The world's deadliest spider is feared to be on the loose in Britain after a family spotted a nest in a bunch of bananas.
Keith Hobbs and wife Laura fled with their four children when told that it was probably the Brazilian wandering spider, which can have legs up to 15cm long and kill with its venomous bite.
They found the cocoon at their home in Nuneaton, Warwickshire, on Thursday.
Deputy head teacher Mr Hobbs, 32, told The Sun: "As soon as we knew what they were we just grabbed the kids, who were in their pyjamas, and ran out the house.
"We've spent the night in a hotel room. It's terrifying - it's like a bad dream."
The family's nightmare began when Mrs Hobbs' parents bought them the bananas from an Aldi store in Hinckley, Leicestershire.
After she opened the bag and found the nest her husband called police and also contacted wildlife experts.
The Aldi shop was temporarily shut yesterday but reopened in the afternoon after no spiders were found.
Aldi has reportedly agreed to pay for the Hobbs' hotel bill and for a pest control firm to fumigate their home.
A spokesman told the Mail Online: "Recent reports alleging that the eggs of the Brazilian wandering spider have been found in a bunch of bananas at the Aldi store in Hinckley are unsubstantiated.
"The bananas in question have been removed from the store and sent for expert analysis.
"The Hinckley store in question has now been reopened and customers should be reassured their safety remains our number one priority."
Venom from the Brazilian wandering spider can kill a human being in just two hours, with victims suffering nausea, hypothermia and convulsions.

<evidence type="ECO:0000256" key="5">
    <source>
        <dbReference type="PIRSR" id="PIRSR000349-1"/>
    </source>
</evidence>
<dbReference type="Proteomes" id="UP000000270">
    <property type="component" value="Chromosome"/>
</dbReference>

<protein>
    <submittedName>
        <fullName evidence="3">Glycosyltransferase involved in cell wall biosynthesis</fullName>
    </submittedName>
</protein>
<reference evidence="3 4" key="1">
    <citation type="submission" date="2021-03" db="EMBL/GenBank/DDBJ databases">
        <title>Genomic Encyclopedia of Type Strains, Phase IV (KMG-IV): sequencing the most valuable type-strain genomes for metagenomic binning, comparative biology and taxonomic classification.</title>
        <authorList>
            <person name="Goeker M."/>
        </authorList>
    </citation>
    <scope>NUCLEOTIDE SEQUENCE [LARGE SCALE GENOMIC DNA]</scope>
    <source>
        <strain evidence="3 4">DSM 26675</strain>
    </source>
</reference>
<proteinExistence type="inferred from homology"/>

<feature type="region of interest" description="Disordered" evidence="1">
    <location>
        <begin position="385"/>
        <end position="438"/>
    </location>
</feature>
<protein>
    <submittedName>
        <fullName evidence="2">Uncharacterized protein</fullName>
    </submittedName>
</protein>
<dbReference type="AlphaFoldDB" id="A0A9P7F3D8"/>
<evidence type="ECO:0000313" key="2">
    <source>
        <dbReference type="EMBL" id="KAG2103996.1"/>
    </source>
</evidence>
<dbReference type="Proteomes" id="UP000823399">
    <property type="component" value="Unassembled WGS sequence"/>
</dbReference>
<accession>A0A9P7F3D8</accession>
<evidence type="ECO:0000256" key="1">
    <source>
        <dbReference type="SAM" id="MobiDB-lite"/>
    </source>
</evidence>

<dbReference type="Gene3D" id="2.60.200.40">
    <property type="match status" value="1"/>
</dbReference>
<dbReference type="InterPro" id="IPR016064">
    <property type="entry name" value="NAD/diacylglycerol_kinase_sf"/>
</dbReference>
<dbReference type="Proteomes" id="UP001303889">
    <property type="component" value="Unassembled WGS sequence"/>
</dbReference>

It is fast-moving and aggressive, with a body up to 2in long, six small eyes and two large ones, and large red fangs it displays by raising its front two legs.
Declared the most venomous spider in the world by the Guinness Book of Records, it is found in South and Central America and its Greek name, Phoneutria, translates as "murderess".
Rather than building a web to catch its prey, the spider hunts insects, small mammals and reptiles on the jungle floor.
Although an effective anti-venom exists, at least 10 people have been killed by the spider in Brazil and the true total is believed to be higher.
A spokeswoman for Warwickshire Police said: 'We were called at 10.10pm on June 4 to St Nicholas Park Drive in Nuneaton where a family were thought to have found Brazilian wandering spider eggs in a bag of bananas believed to have been bought from the Aldi store in Watling Street, Hinckley.
"As a precaution, the family address is being fumigated. An officer attended the store at 7.15am yesterday and the store was closed at 8.15am in case a spider had got loose. No spiders were found at the store by officers."